The money can be used to make home improvements or repairs that will increase your home’s value. You can also use the funds to pay off high-interest debt and get a new low rate to repay the debt much cheaper.

If you pay off your credit card balances, you can improve your credit score significantly. The amount of available credit you’re using is called your credit utilization ratio, which makes up 30% of your credit score.

What risks are involved with home equity loans?

These loans are always risky because your home is the collateral. When you get a personal loan, it’s unsecured if you run into financial issues and cannot make the payments, your credit will be damaged, and you may get sued, but you don’t lose any assets. If you’re unable to make your new higher loan payment, you risk facing foreclosure.

When is it a home equity loan a bad idea?

You will be losing the equity you built in your home, so be smart about how you use the funds. Getting a home equity loan to fund a vacation or buy a new car is a big no-no.

You should save up for big purchases that are not related to increasing your home’s value or eliminating high-interest debt.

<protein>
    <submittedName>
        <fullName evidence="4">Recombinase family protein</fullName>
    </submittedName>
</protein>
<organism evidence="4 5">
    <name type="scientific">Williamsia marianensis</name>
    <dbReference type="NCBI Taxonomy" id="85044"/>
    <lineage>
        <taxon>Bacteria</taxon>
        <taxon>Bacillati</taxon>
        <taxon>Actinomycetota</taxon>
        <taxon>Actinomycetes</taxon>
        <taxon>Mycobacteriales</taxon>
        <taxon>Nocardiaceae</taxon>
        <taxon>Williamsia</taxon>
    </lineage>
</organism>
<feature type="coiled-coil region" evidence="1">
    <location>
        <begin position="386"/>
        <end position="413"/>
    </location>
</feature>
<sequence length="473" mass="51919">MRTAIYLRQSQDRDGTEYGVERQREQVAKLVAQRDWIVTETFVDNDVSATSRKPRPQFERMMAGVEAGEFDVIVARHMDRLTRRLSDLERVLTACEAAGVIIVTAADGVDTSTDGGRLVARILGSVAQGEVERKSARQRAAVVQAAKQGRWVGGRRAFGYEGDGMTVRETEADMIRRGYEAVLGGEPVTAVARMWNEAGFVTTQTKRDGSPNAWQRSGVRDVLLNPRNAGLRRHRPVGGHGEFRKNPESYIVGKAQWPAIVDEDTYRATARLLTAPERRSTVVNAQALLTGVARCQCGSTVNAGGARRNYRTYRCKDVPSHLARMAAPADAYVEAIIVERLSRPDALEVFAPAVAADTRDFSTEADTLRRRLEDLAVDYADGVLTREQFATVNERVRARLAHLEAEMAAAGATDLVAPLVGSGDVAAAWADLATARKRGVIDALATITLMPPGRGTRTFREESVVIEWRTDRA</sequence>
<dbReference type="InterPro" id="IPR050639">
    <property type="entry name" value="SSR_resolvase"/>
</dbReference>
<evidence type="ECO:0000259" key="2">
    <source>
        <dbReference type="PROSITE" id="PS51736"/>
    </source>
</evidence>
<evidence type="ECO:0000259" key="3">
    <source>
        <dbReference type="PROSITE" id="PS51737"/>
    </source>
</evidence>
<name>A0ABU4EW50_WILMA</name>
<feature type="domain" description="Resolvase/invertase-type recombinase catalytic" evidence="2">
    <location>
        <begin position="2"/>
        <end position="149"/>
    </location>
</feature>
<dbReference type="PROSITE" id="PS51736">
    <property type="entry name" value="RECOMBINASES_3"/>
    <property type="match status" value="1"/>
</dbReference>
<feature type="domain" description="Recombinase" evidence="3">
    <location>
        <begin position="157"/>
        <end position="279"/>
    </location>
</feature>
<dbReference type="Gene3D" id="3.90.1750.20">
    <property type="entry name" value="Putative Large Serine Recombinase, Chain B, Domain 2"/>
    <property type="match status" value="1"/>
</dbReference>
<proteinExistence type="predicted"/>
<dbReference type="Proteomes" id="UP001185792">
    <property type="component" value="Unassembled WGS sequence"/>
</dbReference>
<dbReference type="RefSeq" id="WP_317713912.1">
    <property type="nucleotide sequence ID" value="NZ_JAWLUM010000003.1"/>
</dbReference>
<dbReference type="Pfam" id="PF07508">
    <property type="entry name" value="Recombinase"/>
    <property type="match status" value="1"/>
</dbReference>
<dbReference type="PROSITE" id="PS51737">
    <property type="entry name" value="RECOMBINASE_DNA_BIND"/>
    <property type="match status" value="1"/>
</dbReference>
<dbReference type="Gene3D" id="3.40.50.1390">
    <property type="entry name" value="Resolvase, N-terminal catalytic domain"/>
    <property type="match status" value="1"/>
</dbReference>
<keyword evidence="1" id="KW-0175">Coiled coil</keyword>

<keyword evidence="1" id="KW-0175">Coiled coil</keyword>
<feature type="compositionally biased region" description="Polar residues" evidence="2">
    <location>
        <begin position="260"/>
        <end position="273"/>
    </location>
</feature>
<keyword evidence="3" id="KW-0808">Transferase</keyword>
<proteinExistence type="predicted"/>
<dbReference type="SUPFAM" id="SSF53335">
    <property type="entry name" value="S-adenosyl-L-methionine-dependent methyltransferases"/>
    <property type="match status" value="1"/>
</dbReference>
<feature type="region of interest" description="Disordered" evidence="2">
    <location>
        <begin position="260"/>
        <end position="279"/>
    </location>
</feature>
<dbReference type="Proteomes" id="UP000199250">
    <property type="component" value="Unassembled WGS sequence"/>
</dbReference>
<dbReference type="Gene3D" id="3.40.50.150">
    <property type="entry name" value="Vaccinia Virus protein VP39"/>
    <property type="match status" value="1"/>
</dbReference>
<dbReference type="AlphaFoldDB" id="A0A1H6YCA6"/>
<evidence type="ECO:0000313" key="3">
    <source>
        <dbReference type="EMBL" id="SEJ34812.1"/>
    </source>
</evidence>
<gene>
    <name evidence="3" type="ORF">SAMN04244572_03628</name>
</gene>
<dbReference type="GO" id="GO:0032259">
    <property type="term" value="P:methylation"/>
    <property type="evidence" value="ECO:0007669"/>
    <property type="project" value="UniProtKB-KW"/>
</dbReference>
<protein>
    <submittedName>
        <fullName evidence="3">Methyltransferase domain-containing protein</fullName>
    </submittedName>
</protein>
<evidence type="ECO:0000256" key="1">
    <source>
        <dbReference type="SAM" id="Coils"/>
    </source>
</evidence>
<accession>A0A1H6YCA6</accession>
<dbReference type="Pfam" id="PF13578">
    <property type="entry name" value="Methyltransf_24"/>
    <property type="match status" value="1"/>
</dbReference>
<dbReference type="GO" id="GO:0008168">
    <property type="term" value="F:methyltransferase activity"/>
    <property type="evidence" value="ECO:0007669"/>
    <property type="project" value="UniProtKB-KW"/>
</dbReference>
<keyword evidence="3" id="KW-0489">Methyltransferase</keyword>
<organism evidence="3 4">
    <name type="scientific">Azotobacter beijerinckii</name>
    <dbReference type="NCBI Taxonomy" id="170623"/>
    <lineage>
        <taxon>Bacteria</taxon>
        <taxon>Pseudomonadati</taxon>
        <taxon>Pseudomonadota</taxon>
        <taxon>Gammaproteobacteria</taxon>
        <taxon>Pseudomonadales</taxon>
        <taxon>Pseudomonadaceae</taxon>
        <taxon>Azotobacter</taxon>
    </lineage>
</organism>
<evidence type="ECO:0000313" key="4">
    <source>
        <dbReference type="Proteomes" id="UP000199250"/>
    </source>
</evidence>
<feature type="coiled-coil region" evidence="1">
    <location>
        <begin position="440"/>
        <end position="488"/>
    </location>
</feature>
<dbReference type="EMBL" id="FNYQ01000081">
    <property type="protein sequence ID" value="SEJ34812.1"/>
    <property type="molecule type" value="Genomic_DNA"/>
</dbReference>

When is it practical to take out a home equity loan?

The first thing you need is a stable career you’ve had for several years with consistent income. If you can check that box, then a home equity loan makes sense if you want the money to make home improvements, repairs, or renovations that will increase your home’s value.

Paying off high-interest credit card debt is always risky, but you limit that risk with consistent income. Paying off debt at interest rates above 15%-20% with a loan at 6-8% could potentially save you thousands of dollars is a good move as well.

Are home equity loans a good or bad idea?

It really depends on the reason you need the loan. If you’re seeking to pay off credit card debt, I recommend applying for balance transfer credit cards that offer a 0% interest rate for the first 12-18 months.

If you need $10,000-$15,000, you should apply for a personal loan first to see what kind of rates you offered.